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CALIFORNIA | LOCAL
June 7, 1989
The Grad Night Committee at Huntington Beach High School has received a $5,000 donation from Signal Landmark to help the school launch its first graduation night party on June 15. The company, which has extensive real estate holdings in the city, earlier this year adopted the high school under a school-business "partnership" arrangement. The Signal Landmark gift is the largest single donation that has come to the Grad Night Committee, according to Pat Will, co-chairman of the committee.
ARTICLES BY DATE
CALIFORNIA | LOCAL
December 2, 2001
Re "A Big Step for Bolsa Chica," Nov. 25: The editorial accurately reflected the history of and proceedings on the restoration of the Bolsa Chica wetlands and thoughtfully focused on the issues of concern to our community. As you pointed out, the California Coastal Commission imposed strict water quality monitoring and remediation requirements on the project. Because no urban runoff will flow into the wetlands from Orange County flood-control channels, that usual source of beach contamination will be eliminated.
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BUSINESS
November 26, 1985 | BILL RITTER, San Diego County Business Editor
Signal Landmark Properties Inc., a major developer in Orange County and throughout Southern California, is one of the companies that has been spun off by Allied-Signal to form a new $2.4-billion corporation. The old Signal Co.'s development arm, Signal Landmark currently is involved in at least 30 residential and commercial projects throughout the region's five major counties. The projects include community development, residential, commercial and industrial development and land management.
CALIFORNIA | LOCAL
September 2, 2001
Re "Coastal Panel is Upheld," Aug. 26: The California Coastal Commission barred Signal Landmark from overbuilding on the environmentally sensitive Bolsa Chica mesa. Signal appealed the ruling, saying the commission had unlawfully taken the land. The article said Superior Court Judge Sheridan Reed agreed with the commission's decision on how much of the mesa could be developed without harming the wetlands--65 acres. Signal will probably try another appeal, crying it's not fair to protect our coastline at their expense.
CALIFORNIA | LOCAL
October 11, 1987
Letter writer Jan Vandersloot (Sept. 6) again misses the mark in his carping about the Signal Landmark plan for the largest wetlands restoration project ever attempted on the West Coast. He misunderstands state Sen. Marian Bergeson's legislation, SB 1517, that would form a Bolsa bay harbor and conservation district to provide a bonding and federal funding repayment mechanism. Signal Landmark as the principal property owner at Bolsa Chica is investing millions of dollars in environmental assurances to expand the Bolsa Chica wetlands restoration area by three times its existing size.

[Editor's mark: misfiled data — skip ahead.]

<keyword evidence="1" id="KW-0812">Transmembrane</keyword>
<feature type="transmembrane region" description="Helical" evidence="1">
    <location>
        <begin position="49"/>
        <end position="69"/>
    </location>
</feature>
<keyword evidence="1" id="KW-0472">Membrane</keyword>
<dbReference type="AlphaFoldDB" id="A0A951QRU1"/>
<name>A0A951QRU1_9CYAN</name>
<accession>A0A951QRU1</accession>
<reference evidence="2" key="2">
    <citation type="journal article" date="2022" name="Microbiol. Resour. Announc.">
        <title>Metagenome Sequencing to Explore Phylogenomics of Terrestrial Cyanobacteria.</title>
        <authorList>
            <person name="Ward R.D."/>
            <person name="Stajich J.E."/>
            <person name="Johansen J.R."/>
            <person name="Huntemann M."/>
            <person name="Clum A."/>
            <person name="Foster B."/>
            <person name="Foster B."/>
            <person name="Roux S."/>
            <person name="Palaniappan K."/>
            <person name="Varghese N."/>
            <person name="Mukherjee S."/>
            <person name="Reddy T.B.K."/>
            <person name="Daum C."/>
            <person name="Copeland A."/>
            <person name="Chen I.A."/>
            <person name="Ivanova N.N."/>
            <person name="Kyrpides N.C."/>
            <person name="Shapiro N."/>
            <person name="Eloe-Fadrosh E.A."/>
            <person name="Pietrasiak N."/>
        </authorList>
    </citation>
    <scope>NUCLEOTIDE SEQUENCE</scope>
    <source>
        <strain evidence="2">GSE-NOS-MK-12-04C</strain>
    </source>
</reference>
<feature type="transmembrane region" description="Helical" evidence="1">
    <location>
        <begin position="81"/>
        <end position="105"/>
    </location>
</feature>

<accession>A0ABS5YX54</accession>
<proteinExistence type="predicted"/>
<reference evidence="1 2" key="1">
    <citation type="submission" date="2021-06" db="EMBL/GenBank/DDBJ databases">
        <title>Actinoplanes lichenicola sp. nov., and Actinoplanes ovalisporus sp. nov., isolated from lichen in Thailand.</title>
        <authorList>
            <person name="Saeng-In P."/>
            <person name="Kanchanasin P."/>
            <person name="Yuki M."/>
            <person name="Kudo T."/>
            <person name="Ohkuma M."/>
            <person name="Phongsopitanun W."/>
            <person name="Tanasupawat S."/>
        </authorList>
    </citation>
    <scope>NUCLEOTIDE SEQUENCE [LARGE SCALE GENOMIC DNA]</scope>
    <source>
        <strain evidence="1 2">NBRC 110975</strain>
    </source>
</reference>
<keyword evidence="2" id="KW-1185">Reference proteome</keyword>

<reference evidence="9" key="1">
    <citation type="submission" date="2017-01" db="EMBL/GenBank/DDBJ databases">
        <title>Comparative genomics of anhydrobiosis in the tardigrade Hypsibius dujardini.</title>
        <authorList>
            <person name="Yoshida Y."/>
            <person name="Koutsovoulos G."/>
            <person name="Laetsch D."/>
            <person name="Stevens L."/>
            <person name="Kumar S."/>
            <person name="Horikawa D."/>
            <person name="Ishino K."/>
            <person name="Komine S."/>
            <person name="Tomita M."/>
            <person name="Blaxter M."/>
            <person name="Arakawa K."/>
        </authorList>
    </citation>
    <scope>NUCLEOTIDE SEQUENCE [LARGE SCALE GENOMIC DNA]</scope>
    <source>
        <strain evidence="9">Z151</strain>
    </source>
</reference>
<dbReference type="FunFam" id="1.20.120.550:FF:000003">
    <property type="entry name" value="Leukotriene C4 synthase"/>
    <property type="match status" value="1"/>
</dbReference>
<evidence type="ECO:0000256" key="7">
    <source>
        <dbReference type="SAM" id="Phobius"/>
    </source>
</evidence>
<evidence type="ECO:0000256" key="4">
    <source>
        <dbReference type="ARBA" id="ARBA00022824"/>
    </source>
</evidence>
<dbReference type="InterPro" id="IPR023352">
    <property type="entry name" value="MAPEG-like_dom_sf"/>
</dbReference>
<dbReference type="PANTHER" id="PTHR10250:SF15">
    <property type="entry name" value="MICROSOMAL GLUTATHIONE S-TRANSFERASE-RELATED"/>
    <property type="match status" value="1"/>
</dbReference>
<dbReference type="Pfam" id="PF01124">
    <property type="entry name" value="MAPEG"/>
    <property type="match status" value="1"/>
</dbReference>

CALIFORNIA | LOCAL
April 4, 1985 | Robert Hanley \f7
An ongoing rent dispute between some residents of Newport Shores in Newport Beach and Signal Landmark Inc., which owns the property on which their homes sit, will be settled through arbitration, a Superior Court judge ruled Wednesday. Judge Judith Ryan granted Signal Landmark's petition asking the court to compel the approximately 200 homeowners leasing their land to submit to arbitration. Ryan ordered both parties to select arbitrators within 10 days.
CALIFORNIA | LOCAL
September 6, 1987
I commend state Sen. Marian Bergeson (R-Newport Beach) for her withdrawing, albeit temporarily, SB 1517, the Bolsa Chica bill. This measure clearly deserves further study and ultimate rejection. One has only to know the recent past to see that Signal Landmark would not make a good government at Bolsa Chica. In 1984, Signal was embroiled in a dispute in Newport Shores when the company tried to force a 20-times increase in rent upon the people who leased their land from Signal. A judge decided the fair increase was six-times the current rent.
CALIFORNIA | LOCAL
May 20, 1986 | JOHN SPANO, Times Staff Writer
Living a block from the beach got a bit more expensive Monday for about 200 residents of Newport Beach. Monthly rent jumped from about $25 to an average of $145 per lot, guaranteed through 1999. Residents were pleased with their victory Monday after a long court battle with La Jolla-based Signal Landmark Inc., owner of the 31-acre Newport Shores area in west Newport Beach. "I'm really excited," said Ninfa Jarvis O'Brien, one of the homeowners.
CALIFORNIA | LOCAL
April 8, 2001
Re your editorial "Momentum on Bolsa Chica," March 25: While it was good to see The Times giving so much attention to Bolsa Chica, it certainly would help if those in Sacramento who hold the purse strings on the $2.1 billion of Proposition 12 park-bond money would look to the south. So far, the money has traveled overwhelmingly to areas in the north. Take for instance: Chico, 2,000 acres; Mendocino, 71 acres; Mount Diablo, 1,300; Cambria, 417; Sonoma, 532; Calistoga, 525--and this is not a complete list.
CALIFORNIA | LOCAL
June 7, 1987
A covey of dismaying comment has arisen in The Times and among Sen. Marian Bergeson watchers, and they're barking up the right tree. But vainly. They've been decrying Sen. Bergeson's whisperings with Signal Landmark Inc. on the matter of its destruction of Bolsa Chica wetlands. But the senator doesn't listen. Sen. Bergeson, affectionately known by the development industry as "Our Marian," has been batting out bill after bill for this and that developer, oblivious to industry's greed for profit off the land.
CALIFORNIA | LOCAL
April 8, 2001